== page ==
City planning staff are competent and well educated. Mayor and Council, please continue defend the quality of life elements (excellent parks, libraries, sports facilities, etc.) and values. Many developers have little regard for the long term impact of their profit-based objectives.

    Speculative actions by developers push up land prices when they acquire sites and place faith in reliance upon past, poor decisions by the OMB to grant extraordinary degrees of density, combined with exceptions to introduce minimal services and insufficient parking. Please fight to ensure OMB is not reinstated, as its past, poor decisions have definitely resulted in reduced affordability.

    Thank you!!

  2. The Interim Control By-Law does not stop intensification – it simply slows it down and gives developers the opportunity to take the City to LPAT/OMB for non decision within the allowable 210 day period from when a development application goes into City Hall. The Interim Control By-Law can be extended for an additional year. To stop intensification in the downtown the Urban Growth Centre Boundaries need to be changed ( which is doable) and also the un designation of the Downtown Anchor or Mobility Hub ( which is doable). It falls to the City and Council to work with the Province to make this happen.

  3. Nick Carnicelli is the President of the Hamilton Home Builders Association. He is also the President of Carriage Gate Homes, the builder that built the Berkeley that is mentioned in this article which took ten years, the builder that has not built the once-promised medical centre next door, and the builder that reneged on the promised affordable units which were originally part of the plan which likely helped get the project approved. Carriage Gate is also the developer of the soon-to-be-built Twin Tower #1 at 421 Brant Street. For his association to write a blog about development in Burlington that “inaccurately portrays the full story of Burlington’s growth” is questionable at best.

  4. Suzanne Mammel

    Your notes above have an error. The UGC isn’t a TARGET of 200 person jobs per hectare, it’s a MINIMUM and always has been.

    Perhaps you should ask planning staff when building permits were issued for the Berkely. That is the true measure of if developers “sit” on projects when in fact the approvals process is just that – a long process.

  5. I feel development is being pushed more than necessary and far too fast. Many things are not properly considered to offset this high density goal, like parking, traffic, utility services, disaster accommodations and good transit system . It will be many long years before we are ready to give up our cars that make it faster and easier to get to medical appointments, children’s after school activities, shopping malls, to border towns and cities. We need cars in the busy world we live in. .parking spaces for both condo owners, apartment renters, and visitors We’re losing green grass and flowers and trees and space for residents to have a small piece of land to enjoy in their yard, townhouses without basements,driveways/garages, no space for a small flower or vegetable garden or BBQ area. lack of sun in back to back towns especially – see more mental health problems because of it. children need indoor play space during rainy weather/snowstorms in their home with their parents and family members. the family unit is being pulled apart . More than ever 2 parents must work and even then housing is out of their reach – they have university debts to pay off, they need larger vehicles to fit the required infant car seats and booster seats for their children. don’t make parking spaces smaller, please! Visitor parking is being neglected, especially downtown with all our wonderful festivals that draw people from out of town. Actually with such a large density area downtown, the sidewalks will be flooded with residents as well as visitors during these festivals.. retail space is small and too expensive to have specialty shops and boutiques for visitors to shop here. We have a beautiful waterfront and it’s taking second place to high rise buildings. We are so fortunate to have our city with access to waterfront, Toronto, Hamilton, and Niagara Region. This craziness about high density in the waterfront and downtown area is robbing us of sunshine, fresh air and the feeling of space around us. Quality of life is definitely deteriorating. We can’t bow to the developers so they can cram smaller living spaces at unreachable prices for young people starting out and seniors on fixed incomes so they can make more money.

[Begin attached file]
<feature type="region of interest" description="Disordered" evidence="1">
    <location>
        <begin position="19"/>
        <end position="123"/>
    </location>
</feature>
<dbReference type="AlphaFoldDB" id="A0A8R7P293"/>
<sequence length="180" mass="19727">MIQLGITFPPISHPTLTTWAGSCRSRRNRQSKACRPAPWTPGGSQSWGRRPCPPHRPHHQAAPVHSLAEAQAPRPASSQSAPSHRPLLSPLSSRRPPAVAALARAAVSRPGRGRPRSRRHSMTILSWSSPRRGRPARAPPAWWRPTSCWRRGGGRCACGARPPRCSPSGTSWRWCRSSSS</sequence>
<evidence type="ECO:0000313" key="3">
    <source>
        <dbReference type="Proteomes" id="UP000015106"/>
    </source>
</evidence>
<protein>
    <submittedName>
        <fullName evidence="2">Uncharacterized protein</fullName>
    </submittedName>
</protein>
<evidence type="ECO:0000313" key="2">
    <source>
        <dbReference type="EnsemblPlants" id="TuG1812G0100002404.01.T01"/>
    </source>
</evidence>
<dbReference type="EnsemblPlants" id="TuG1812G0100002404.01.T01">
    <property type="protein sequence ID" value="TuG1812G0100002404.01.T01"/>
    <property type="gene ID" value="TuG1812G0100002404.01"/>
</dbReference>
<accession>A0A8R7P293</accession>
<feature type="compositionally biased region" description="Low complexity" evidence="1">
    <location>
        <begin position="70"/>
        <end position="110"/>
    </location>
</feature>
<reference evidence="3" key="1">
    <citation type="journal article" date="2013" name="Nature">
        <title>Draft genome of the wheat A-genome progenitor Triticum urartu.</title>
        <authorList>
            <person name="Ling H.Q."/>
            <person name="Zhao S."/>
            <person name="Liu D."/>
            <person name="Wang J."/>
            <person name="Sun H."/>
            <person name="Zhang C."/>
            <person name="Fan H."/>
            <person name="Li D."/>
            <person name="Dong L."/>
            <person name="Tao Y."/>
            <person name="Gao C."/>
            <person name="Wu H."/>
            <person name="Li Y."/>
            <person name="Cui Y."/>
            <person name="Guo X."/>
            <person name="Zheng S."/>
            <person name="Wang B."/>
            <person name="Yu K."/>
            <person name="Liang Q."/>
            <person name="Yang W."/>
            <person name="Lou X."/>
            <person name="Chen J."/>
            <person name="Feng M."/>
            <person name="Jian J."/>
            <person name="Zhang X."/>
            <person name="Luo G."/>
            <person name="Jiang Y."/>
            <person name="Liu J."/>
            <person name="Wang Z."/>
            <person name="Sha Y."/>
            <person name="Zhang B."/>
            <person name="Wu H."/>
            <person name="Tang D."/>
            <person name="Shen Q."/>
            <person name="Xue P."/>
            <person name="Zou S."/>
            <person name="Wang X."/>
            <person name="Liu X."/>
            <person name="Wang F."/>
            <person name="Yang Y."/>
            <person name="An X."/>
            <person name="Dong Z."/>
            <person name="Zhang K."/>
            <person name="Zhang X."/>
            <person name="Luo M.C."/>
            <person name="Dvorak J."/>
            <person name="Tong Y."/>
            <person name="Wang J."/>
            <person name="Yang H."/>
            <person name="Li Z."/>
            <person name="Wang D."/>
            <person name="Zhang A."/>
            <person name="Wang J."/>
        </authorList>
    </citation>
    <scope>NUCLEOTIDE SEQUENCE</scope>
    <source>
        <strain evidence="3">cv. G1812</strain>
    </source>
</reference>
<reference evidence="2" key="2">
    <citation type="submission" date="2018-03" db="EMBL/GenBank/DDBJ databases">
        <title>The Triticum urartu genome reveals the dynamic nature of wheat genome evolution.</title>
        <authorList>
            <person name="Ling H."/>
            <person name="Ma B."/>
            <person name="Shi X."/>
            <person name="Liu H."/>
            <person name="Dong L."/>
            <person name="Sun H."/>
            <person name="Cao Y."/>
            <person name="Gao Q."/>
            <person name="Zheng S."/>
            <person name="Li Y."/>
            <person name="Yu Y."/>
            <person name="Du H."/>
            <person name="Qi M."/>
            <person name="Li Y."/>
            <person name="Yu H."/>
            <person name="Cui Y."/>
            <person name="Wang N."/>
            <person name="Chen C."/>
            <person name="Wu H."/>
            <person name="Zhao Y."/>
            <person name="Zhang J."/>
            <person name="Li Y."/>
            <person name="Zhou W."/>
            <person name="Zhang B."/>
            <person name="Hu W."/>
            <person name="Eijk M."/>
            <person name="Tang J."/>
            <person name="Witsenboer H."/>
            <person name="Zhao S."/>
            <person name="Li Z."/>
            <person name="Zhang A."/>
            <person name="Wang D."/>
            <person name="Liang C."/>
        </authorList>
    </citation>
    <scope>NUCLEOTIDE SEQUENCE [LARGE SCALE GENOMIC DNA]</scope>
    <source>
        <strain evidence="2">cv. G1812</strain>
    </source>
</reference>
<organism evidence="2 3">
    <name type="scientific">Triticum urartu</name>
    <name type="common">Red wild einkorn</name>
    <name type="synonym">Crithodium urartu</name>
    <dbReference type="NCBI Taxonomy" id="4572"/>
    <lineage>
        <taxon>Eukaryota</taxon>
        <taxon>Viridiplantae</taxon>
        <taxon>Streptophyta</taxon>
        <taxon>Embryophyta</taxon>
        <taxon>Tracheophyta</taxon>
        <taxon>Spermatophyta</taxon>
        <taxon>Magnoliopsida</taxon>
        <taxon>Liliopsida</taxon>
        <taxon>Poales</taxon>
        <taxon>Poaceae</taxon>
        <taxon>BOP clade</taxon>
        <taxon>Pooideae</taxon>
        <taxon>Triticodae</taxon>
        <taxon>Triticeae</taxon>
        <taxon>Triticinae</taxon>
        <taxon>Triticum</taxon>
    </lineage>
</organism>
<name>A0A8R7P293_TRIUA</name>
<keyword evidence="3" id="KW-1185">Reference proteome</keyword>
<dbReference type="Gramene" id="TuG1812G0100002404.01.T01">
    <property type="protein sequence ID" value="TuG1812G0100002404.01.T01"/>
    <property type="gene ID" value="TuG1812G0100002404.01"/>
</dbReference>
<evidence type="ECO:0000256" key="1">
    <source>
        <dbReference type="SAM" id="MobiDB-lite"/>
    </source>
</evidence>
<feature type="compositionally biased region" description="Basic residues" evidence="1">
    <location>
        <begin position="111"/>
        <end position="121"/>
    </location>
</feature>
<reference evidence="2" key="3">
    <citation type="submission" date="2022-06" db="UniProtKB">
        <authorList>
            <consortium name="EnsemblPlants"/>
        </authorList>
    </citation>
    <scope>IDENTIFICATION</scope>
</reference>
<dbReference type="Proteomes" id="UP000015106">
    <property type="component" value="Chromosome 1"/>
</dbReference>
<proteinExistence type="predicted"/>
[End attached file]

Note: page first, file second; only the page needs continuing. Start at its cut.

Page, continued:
1. It would be truly wonderful if developers would work with the community and not just pretend to work with us; this creates conflict and distrust.
      Thanks to Marianne Meed Ward for providing clarification and for listening to the constituents of this great place…reasonable growth for quality of life for everyone who lives here.
      Carol Victor

  6. Kimberly Stevens

    The staff at MPP McKenna’s office, whether instructed to or by their own accord are vilifying the city and blaming the Mayor in particular for the Interim Control Bylaw. I witnessed this. Also saying it is “1-2 years” when it is clearly only one. I do not approve of that kind of politics. Thank you again Mayor Meed-Ward for being transparent, just as you were as a Councilor.